I didn’t want to leave when the weekend came to an end. I had been feeling unsettled, empty; all week long tears had simmered just under the surface but could not find release. I craved some time away to open my heart, quiet my mind and listen. Perfect timing as two months earlier I had booked a three-day retreat for that very weekend.
My small, simple room with avocado-green Formica counters and shared bathroom down the hall made me feel like I was back in university. The simplicity was welcome and reminded me how little I truly need to be happy. A reminder, too, that some of my unsettledness – perhaps even weariness – was rooted in the feeling that even after years of deepening self-awareness and self-compassion, my vicious inner critic is alive and well. In vulnerable moments she likes to remind me how I can never quite keep up in a world that feels harried and complicated.
I don’t know how to be different from who I am.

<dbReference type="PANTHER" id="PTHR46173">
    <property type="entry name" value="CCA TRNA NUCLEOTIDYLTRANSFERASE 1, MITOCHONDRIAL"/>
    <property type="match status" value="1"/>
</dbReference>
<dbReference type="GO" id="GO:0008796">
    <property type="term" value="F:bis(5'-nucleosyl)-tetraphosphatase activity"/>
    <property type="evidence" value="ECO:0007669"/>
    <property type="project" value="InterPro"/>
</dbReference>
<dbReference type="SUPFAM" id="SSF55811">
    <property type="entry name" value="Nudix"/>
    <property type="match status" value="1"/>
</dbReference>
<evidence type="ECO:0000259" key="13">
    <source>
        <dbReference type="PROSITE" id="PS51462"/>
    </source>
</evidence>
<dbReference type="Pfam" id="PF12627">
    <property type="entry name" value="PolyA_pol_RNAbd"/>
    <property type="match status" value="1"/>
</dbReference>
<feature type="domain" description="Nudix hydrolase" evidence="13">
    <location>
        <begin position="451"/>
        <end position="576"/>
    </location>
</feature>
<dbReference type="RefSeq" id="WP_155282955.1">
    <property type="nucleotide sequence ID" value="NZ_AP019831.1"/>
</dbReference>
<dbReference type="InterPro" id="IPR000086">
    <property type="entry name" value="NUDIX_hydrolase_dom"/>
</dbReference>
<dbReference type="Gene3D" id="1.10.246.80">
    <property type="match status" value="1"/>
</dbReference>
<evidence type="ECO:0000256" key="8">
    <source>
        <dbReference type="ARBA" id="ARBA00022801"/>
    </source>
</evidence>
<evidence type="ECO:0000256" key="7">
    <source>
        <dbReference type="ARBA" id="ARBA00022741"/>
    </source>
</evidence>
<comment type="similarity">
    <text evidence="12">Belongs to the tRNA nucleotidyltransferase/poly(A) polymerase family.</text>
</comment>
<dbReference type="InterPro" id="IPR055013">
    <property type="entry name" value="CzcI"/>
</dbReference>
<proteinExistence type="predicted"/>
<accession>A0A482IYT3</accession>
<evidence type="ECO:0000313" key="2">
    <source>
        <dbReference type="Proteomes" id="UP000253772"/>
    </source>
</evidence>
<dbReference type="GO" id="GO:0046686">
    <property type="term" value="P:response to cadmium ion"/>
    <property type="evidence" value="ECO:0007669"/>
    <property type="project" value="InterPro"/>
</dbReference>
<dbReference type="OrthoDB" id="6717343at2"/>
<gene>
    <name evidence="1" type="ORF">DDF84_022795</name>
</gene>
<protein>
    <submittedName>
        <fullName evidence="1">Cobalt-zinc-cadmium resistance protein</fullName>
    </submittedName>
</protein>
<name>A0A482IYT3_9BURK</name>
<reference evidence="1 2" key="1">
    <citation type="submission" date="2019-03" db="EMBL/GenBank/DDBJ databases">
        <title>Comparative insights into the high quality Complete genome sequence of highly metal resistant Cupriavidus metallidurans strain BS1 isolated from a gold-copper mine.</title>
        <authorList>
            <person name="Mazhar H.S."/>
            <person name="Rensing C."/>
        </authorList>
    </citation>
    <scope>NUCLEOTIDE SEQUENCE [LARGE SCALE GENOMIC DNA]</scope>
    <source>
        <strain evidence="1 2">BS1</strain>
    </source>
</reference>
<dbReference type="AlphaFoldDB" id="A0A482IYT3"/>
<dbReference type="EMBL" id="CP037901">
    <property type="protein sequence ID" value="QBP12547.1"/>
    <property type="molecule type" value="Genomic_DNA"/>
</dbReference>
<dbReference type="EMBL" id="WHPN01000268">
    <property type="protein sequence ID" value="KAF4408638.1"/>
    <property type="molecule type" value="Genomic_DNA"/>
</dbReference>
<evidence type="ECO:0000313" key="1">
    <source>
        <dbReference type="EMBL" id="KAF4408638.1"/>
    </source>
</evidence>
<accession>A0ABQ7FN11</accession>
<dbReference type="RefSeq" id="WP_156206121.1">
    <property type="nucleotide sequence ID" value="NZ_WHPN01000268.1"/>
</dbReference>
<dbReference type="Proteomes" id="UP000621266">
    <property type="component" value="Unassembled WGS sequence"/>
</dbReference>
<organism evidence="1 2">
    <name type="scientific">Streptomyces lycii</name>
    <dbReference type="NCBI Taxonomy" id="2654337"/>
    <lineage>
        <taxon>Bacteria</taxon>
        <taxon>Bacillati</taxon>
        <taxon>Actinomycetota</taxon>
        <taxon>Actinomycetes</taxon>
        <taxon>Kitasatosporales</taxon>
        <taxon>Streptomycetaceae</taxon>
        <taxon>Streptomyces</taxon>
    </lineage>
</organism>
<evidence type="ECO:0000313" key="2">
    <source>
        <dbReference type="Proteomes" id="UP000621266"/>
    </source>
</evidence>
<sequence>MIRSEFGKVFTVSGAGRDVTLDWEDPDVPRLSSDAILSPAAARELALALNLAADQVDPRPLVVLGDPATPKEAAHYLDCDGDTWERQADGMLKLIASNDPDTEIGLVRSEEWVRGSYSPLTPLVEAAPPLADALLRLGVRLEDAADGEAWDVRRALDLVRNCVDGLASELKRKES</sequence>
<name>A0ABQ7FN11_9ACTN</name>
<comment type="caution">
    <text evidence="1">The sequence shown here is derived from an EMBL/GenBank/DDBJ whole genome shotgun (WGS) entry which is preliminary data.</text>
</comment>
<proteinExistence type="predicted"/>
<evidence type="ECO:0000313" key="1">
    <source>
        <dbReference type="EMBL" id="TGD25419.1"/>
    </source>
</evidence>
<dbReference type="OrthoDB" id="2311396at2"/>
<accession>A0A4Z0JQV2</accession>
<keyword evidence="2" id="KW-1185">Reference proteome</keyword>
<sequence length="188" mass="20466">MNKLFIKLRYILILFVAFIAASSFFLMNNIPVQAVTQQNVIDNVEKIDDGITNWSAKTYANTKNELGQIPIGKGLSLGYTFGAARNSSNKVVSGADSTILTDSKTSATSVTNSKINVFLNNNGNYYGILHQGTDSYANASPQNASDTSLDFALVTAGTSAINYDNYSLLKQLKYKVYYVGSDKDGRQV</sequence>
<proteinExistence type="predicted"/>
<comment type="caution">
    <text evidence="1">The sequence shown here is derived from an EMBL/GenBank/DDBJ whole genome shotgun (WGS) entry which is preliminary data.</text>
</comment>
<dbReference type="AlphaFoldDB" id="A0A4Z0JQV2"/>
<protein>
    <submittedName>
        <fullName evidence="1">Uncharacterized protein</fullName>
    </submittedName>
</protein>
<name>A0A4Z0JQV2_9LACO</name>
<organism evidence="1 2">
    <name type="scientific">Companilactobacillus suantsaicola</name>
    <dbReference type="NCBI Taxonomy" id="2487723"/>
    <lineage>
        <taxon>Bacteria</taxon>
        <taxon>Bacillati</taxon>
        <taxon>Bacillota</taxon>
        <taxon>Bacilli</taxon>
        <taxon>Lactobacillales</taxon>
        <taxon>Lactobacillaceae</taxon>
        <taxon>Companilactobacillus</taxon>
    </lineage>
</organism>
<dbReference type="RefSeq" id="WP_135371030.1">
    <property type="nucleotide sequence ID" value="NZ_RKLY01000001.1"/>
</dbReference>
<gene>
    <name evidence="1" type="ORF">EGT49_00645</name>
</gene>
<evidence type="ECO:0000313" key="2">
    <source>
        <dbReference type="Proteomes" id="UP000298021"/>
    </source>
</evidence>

I have never needed stuff to feel fulfilled. I have been searching for meaning. A place of belonging or acceptance. A sense that I matter and have something beautiful to contribute. Since childhood, I have worn a heavy weight of responsibility, a grief over all the suffering in the world and I’ve wanted so badly to fix it. But this desire to make a difference crashes up over and over again against my limitations and my sense of never being enough. Not capable enough. Not strong enough. Not enough.
And last week it hurt. I see your gifts so clearly – I ache with compassion when you don’t understand how amazing you are. But grace so easily eludes me.
“I’ve spent my whole life searching desperately to find out grace requires nothing of me.”One, Sleeping At Last
I gathered with about 27 other people as we opened up to learn more about Our Sacred Selves and the Enneagram. About how we are knit together, what motivates us, what we are afraid of. All the ways we hide in layers of self-protection. How we can wrestle free.